PostPosted: Fri Aug 24, 2018 10:59 am    Post subject: Reply with quote

My choice for leader would have been Raitt, because Ambrose did not run. But Sheer won so that settled it. The onus was on Bernier to step up for party unity.
The Canadian team around NAFTA includes Ambrose, Moore and Mulroney. As James Moore said yesterday, if you give away supply management, what do you get in return?
The trade war is not Canada's doing. How do you suggest fighting the Americans on trade. As far as I can see, Max's strategy is to bend over and whimper "We surrender."
The Americans put forward their idiotic sunset clause so we counter with gender equity. I hope you aren't against gender equality? If you do, you lose 51% of the electorate.
The problem with Bernier is he is stupid. He has demonstrated he lacks the capacity for long range thinking. He is glued to ideology. He ignores the science behind climate change. Climate change deniers will stare at the moon and say it is the sun. Stupid people. Max left secret cabinet documents in the house of the girl friend of a Hells Angel. His only motivation for this move was his poor little feelings were hurt and so he tried to blow up the Party. It wouldn't be a problem for Bernier to speak out if he had something intelligent and constructive to say, but he is just so embarrassingly stupid.
"Nobody was going to follow Joe Clark on the basis of his personal appeal. " Actually, during the convention, I overheard a group of Mulroney supporters complaining Clark supporters were fanatics. I am still proud to be a soldier for Joe.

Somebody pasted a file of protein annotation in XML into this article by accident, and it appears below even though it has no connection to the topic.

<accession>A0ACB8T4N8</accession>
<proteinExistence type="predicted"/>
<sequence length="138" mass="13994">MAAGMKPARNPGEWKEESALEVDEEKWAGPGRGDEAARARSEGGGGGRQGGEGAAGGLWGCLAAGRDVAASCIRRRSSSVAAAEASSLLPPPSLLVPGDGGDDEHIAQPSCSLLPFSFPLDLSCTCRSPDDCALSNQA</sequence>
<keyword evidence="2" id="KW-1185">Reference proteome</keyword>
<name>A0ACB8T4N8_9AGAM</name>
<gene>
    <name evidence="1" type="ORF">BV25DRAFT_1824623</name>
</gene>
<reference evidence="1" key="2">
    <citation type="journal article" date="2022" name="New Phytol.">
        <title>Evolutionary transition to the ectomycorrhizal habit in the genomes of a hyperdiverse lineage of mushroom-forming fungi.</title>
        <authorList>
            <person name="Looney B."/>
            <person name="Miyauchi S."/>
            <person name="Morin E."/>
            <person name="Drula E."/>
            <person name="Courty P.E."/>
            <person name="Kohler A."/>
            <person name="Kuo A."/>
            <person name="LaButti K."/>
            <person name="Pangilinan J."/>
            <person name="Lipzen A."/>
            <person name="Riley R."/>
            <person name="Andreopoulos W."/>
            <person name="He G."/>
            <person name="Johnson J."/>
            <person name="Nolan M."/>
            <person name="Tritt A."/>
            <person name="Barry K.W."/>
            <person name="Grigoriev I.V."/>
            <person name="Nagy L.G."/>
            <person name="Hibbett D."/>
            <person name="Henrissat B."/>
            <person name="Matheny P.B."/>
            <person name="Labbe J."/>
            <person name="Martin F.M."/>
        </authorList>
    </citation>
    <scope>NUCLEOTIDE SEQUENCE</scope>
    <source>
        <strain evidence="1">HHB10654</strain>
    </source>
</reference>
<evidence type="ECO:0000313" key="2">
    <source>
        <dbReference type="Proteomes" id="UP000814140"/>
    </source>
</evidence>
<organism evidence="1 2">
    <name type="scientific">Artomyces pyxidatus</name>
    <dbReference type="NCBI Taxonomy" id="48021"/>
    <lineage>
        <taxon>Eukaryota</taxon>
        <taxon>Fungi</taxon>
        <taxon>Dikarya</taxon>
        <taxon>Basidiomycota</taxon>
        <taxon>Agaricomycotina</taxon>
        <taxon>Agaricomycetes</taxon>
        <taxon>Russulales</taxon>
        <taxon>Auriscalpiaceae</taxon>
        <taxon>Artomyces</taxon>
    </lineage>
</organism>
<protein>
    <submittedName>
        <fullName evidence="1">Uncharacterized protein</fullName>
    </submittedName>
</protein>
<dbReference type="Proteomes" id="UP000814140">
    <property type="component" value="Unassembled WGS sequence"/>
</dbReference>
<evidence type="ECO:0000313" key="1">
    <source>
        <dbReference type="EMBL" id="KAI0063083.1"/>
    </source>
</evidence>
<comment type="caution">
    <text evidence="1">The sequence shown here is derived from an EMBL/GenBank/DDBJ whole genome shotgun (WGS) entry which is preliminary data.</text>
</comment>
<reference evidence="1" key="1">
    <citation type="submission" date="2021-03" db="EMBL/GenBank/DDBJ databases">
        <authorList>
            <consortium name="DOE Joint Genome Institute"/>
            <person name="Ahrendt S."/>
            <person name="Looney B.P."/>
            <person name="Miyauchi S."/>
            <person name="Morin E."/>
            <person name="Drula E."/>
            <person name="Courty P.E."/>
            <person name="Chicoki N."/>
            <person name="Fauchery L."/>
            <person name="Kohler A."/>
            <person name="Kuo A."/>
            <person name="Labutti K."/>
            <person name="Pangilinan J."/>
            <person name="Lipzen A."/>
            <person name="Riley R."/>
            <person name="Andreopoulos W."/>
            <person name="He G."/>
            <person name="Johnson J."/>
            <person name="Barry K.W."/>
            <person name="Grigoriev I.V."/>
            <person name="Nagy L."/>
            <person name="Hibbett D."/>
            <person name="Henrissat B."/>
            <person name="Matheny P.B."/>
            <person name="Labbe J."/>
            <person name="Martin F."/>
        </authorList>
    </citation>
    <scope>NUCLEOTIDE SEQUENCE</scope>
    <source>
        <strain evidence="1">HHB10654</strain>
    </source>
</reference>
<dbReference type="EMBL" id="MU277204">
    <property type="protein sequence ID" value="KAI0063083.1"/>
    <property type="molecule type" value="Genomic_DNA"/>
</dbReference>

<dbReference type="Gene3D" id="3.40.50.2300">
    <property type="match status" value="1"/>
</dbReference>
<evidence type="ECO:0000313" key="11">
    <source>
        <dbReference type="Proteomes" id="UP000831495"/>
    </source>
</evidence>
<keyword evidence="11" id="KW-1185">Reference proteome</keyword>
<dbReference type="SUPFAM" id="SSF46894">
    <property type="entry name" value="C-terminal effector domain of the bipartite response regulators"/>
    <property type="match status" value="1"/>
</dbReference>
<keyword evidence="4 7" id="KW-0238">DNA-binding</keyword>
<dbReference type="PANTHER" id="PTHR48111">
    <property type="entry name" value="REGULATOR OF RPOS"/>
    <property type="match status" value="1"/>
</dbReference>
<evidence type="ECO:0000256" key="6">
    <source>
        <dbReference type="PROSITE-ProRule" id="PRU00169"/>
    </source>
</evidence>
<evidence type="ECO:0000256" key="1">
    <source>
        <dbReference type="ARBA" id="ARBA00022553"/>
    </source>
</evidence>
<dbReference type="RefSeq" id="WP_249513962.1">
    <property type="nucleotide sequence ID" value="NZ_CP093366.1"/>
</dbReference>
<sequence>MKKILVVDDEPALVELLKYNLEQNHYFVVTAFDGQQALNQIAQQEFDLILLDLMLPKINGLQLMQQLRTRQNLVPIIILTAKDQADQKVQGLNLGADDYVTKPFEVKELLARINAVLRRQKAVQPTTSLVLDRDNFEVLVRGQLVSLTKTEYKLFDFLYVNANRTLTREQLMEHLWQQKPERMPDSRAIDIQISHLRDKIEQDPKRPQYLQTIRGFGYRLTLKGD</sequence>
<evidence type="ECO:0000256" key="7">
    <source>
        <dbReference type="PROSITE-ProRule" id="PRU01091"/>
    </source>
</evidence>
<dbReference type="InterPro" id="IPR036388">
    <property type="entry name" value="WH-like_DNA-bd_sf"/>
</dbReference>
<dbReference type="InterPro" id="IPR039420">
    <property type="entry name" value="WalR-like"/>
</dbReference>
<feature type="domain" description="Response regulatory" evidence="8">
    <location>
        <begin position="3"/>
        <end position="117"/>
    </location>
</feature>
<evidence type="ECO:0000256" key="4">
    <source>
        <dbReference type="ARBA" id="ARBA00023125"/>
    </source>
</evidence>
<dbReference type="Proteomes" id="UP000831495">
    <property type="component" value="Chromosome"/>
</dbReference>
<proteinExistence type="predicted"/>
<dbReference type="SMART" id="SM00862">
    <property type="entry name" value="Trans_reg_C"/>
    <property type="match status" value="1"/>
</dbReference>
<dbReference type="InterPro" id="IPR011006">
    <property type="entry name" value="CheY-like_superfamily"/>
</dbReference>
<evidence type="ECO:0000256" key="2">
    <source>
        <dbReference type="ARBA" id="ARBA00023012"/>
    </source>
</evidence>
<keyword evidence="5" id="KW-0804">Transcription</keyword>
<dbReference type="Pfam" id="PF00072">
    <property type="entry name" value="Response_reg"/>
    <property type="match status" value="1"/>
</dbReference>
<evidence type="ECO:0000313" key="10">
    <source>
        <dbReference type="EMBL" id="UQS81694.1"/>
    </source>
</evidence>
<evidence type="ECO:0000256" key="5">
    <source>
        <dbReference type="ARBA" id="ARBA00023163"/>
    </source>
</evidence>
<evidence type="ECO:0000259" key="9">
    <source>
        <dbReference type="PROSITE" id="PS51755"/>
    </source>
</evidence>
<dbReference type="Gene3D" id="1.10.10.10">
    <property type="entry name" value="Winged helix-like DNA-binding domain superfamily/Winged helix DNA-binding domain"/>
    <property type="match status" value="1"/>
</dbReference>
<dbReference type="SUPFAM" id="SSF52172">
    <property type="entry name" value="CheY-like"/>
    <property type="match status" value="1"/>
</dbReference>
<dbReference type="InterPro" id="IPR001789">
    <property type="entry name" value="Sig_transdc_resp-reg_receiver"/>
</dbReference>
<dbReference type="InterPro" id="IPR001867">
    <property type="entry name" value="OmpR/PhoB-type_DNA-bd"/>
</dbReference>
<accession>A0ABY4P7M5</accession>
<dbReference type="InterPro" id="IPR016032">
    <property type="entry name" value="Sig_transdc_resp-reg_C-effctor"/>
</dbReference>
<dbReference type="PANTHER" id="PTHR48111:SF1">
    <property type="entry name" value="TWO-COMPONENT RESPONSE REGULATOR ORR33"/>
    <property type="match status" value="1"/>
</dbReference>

"It's time for Scheer to step down and become number two like Clark did."
The difference being that Clark lost and Sheer won.
The key for the CPC to win an election and the get re-elected, is to win the support of red tories and blue liberals. Elections are won in the centre.
I am all for Max to appeal to his base. They are just like New Democrats, clinging to the electoral wilderness, the land of losers.
Bugs





Joined: 16 Dec 2009
Posts: 5708
Reputation: 282.2
votes: 8

PostPosted: Fri Aug 24, 2018 12:01 pm    Post subject: Reply with quote

Re: the trade war. In effect, Trump offered us a quick and easy deal because we had put supply management on the table at the IPCC negotiations. That gives egg producers and dairy farmers a cartel, protected by high tariffs. How is that a 'surrender' if we opt for lower prices for consumers and competition in the food marketplace?